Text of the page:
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Some notes about the Solex 4A1 carb (320/6)

I've got a 1982 E21 320 carbed 6, originally delivered to Scotland and imported to Australia in the late 1980's. Its done 177,000 miles and going extremely well for its age. As West Australia has no cold winters, but exceptionally hot dry summers, the stock British - European fuel system settings are not optimal. In the Australian climate, I found the system chronically over rich and inefficient, creating relatively poor gas mileage. The popular choice is to ditch the Solex and fit a 2B Webber downdraft, but there is a way to deal with the problem.

The factory carb is the Solex 4A1, basically 2 mediocre dual barrel carbs combined into one major mediocre 4 barrel. Tuning is difficult and in addition, the body can warp. It has a thermal band activated butterfly choke on the primaries and a thermal piston activated enrichening port underneath the primary side. Bloody awful setup. The Solex does have dual acceleration pumps and these deliver a good jet straight into the venturis. There is one redeeming feature of the Solex on the M20 motor. When the motor is pulling over 4500 rpm, and you stamp on the pedal, the large secondaries flip open and really shove the power on. Its a joy to drive upto 6500 until the blue lights appear in the rear view mirror.

If you don't have really sub zero cold weather to contend with, the easy modification to improve low end power and gas mileage is this -
  1. Remove the choke butterflies including the mounting rod over the primary venturis. Don't drop the screws! Bypass the choke water manifold with a connecting copper tube to join the hot water hoses, or rerun a new hose but see point 2 next.
  2. Remove the hot water hoses from the Y manifold of the thermal piston assembly at the rear end of the carb body. The thermal piston, when cold is held in place by a small strong spring. At this position, it permits more fuel into the venturis. When the body heats up after say 10 to 15 minutes of running, the piston moves against the spring and closes off the rich port. If this bugger sticks in the retracted cold position because of water crud insulating the piston, you end up with chronic over rich running. Remove the assembly from the carb. Remove the screws of the spring body from the water body and take out the spring. Insert a spacer or series of washers between 4 and 5 mm in total, with a good fit into the body behind the piston so that the piston is in the extended position. Carefully re-asemble the piston body to the water body, even if the gasket is good you can use a tiny smear of sealant when you refit the assembly to the carb. The Y branch manifold with the inlet from the thermal choke (see point 1) and outlet to the rear part of the engine block is now redundant. You can now refit a one piece hose straight from the front water housing to the rear of the block bypassing both choke and rich mixture piston. That aids cylinder cooling and you now have a carb working permanently on the operating temperature mixture.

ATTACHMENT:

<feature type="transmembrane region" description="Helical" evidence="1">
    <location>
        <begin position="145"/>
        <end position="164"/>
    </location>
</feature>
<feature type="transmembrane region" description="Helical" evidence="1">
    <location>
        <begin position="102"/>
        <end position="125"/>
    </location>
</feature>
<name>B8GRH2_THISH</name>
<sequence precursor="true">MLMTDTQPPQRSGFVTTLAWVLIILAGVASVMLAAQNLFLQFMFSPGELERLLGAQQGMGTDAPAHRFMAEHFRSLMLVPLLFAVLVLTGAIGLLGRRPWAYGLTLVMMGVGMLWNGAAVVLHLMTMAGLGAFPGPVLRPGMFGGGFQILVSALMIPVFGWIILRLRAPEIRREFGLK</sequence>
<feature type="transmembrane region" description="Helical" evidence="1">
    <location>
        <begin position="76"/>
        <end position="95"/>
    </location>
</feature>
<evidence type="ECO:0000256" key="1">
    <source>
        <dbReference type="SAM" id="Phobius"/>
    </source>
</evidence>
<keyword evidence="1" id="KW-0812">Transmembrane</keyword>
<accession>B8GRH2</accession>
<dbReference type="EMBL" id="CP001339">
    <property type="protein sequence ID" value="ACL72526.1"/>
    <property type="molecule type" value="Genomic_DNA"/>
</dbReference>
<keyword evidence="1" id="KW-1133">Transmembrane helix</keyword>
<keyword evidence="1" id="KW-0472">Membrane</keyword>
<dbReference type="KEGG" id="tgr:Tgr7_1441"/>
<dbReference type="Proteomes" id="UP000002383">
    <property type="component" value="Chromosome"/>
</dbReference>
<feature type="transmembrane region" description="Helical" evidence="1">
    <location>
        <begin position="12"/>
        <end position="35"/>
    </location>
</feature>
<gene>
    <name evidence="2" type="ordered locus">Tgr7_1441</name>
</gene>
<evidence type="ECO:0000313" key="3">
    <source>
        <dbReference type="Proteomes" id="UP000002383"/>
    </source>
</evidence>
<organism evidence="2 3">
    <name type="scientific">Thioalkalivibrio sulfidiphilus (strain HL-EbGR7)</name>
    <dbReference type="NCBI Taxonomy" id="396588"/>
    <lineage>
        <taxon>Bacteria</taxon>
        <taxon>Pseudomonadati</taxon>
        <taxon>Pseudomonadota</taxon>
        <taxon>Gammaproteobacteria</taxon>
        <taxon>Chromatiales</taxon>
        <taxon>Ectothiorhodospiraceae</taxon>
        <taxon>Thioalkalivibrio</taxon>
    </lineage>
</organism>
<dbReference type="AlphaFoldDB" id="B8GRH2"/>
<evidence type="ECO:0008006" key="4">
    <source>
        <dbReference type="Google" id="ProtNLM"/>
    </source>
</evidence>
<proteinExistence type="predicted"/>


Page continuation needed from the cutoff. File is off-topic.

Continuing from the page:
3. The method of starting the engine from cold is simple. The acceleration pumps are very good. Press the accelerator pedal 3 or 4 times to pool gas in the base of the manifold and turm the key. The engine should start immediately and then I feather the pedal for 10 to 20 seconds whilst getting the seat belt on and then its in gear and away. For the first mile or so, acceleration is a bit ragged, but remember its still a cold motor and should not be revved hard anyway. The fuel economy has improved by 15% and with the choke butteflies removed, there is less induction drag. I also removed the air pollution hoses, thats no secret, just see how old race motors were set up, its all vented to atmosphere. Carburettors are for fuel and air not oil fumes! Block the small bore disconnected vacuum hoses with tight fitting screws. The airfilter is the largest size Lynx Ramflo cage dome foam filter, its designed for the Holley 650 and the mounting base has to be snipped to spread over the immense size of the Solex. V8 drivers are astonished at the physical mass of the Solex on a 2 litre motor.
  4. A useful tip is to periodically clean the interior of the carb with a pressure can solvent, when removing the thermal piston and chokes, spray a bit through the interior of the carb. Note also that the diaphragm throttle retreat damper can also misbehave, make sure this is adjusted well back from the throttle closed position, otherwise it can drastically fluctuate the low end running. The Solex has screws and nuts around the peripehery keeping the top of the carb onto the mid section. When stone cold, retension the screws first starting from the centre working outwards, like torquing up a head, but gently. Note the nuts are 12 and 13 mm socket sizes just for additional owner irritation. Due to body warpage, some carbs have been rebuilt with 2 mid section gaskets, but I have got away with 3 Bond gasket goo very sparingly applied to the mating surfaces.
  5. Overheating problems, - For all BMW's fitted with the remote radiator header tank, many owners and general mechanics are baffled by a persistent overheating symptom. With a fully cleaned cooling system, new thermostat and radiator, proper bleeding of air from the system, the engine gradually builds up heat and will fluctuate, often blowing water back through the remote header tank. A simple remedy is to remove the connecting hoses and blow through as an amazing amount of crud accumalates in these after some years. And then, take a small sharp pick or nail and poke out the connecting boss on the tank and radiator because thats where it seems to be worse. This small bore hose allows pressure equalisation and the problem is often mistaken for a cracked head.
Regards,
Mike Lindroos (mlindroos at connect.net.au)

Text originally found in Roadfly forums
 

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